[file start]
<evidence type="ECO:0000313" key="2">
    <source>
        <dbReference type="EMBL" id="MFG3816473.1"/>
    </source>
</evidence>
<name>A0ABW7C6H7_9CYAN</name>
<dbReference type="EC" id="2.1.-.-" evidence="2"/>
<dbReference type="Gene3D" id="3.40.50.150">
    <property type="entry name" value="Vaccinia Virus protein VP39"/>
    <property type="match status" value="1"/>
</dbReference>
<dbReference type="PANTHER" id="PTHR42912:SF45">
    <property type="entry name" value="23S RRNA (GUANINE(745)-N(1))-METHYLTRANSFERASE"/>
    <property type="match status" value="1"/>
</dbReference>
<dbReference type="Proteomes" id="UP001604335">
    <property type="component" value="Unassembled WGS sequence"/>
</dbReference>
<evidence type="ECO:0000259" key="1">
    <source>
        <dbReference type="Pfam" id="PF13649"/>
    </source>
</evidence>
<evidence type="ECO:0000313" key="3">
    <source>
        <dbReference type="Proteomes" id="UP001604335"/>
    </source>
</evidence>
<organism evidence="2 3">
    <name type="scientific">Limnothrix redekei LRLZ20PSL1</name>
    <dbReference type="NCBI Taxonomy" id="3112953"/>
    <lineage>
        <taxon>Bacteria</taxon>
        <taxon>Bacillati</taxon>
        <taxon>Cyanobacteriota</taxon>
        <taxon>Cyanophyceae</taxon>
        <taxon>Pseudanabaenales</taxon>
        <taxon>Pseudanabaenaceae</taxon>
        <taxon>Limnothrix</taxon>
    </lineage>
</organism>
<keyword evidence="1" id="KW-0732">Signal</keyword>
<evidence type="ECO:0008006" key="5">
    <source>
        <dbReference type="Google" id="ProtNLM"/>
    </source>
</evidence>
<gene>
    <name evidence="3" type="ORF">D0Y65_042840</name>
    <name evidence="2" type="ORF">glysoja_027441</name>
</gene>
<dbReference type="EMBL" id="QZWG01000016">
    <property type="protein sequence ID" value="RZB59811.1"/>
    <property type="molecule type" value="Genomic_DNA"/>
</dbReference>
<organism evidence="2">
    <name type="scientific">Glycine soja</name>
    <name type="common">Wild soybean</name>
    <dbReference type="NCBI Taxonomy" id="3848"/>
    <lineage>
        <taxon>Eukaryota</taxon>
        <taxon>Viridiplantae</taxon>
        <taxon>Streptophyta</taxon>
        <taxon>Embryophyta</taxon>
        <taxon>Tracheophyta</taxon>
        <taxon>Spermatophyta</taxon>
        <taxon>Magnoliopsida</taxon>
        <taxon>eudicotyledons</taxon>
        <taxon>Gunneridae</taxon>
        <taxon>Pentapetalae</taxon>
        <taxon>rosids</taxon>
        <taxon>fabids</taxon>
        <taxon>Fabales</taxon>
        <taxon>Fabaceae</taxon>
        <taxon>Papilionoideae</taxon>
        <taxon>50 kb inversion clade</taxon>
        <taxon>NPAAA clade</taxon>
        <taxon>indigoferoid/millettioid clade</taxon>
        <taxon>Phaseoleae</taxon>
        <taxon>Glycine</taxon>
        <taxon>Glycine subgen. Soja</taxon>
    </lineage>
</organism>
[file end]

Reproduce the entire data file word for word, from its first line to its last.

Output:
<evidence type="ECO:0000313" key="2">
    <source>
        <dbReference type="EMBL" id="MFG3816473.1"/>
    </source>
</evidence>
<name>A0ABW7C6H7_9CYAN</name>
<dbReference type="EC" id="2.1.-.-" evidence="2"/>
<dbReference type="Gene3D" id="3.40.50.150">
    <property type="entry name" value="Vaccinia Virus protein VP39"/>
    <property type="match status" value="1"/>
</dbReference>
<dbReference type="PANTHER" id="PTHR42912:SF45">
    <property type="entry name" value="23S RRNA (GUANINE(745)-N(1))-METHYLTRANSFERASE"/>
    <property type="match status" value="1"/>
</dbReference>
<dbReference type="Proteomes" id="UP001604335">
    <property type="component" value="Unassembled WGS sequence"/>
</dbReference>
<evidence type="ECO:0000259" key="1">
    <source>
        <dbReference type="Pfam" id="PF13649"/>
    </source>
</evidence>
<evidence type="ECO:0000313" key="3">
    <source>
        <dbReference type="Proteomes" id="UP001604335"/>
    </source>
</evidence>
<organism evidence="2 3">
    <name type="scientific">Limnothrix redekei LRLZ20PSL1</name>
    <dbReference type="NCBI Taxonomy" id="3112953"/>
    <lineage>
        <taxon>Bacteria</taxon>
        <taxon>Bacillati</taxon>
        <taxon>Cyanobacteriota</taxon>
        <taxon>Cyanophyceae</taxon>
        <taxon>Pseudanabaenales</taxon>
        <taxon>Pseudanabaenaceae</taxon>
        <taxon>Limnothrix</taxon>
    </lineage>
</organism>
<keyword evidence="1" id="KW-0732">Signal</keyword>
<evidence type="ECO:0008006" key="5">
    <source>
        <dbReference type="Google" id="ProtNLM"/>
    </source>
</evidence>
<gene>
    <name evidence="3" type="ORF">D0Y65_042840</name>
    <name evidence="2" type="ORF">glysoja_027441</name>
</gene>
<dbReference type="EMBL" id="QZWG01000016">
    <property type="protein sequence ID" value="RZB59811.1"/>
    <property type="molecule type" value="Genomic_DNA"/>
</dbReference>
<organism evidence="2">
    <name type="scientific">Glycine soja</name>
    <name type="common">Wild soybean</name>
    <dbReference type="NCBI Taxonomy" id="3848"/>
    <lineage>
        <taxon>Eukaryota</taxon>
        <taxon>Viridiplantae</taxon>
        <taxon>Streptophyta</taxon>
        <taxon>Embryophyta</taxon>
        <taxon>Tracheophyta</taxon>
        <taxon>Spermatophyta</taxon>
        <taxon>Magnoliopsida</taxon>
        <taxon>eudicotyledons</taxon>
        <taxon>Gunneridae</taxon>
        <taxon>Pentapetalae</taxon>
        <taxon>rosids</taxon>
        <taxon>fabids</taxon>
        <taxon>Fabales</taxon>
        <taxon>Fabaceae</taxon>
        <taxon>Papilionoideae</taxon>
        <taxon>50 kb inversion clade</taxon>
        <taxon>NPAAA clade</taxon>
        <taxon>indigoferoid/millettioid clade</taxon>
        <taxon>Phaseoleae</taxon>
        <taxon>Glycine</taxon>
        <taxon>Glycine subgen. Soja</taxon>
    </lineage>
</organism>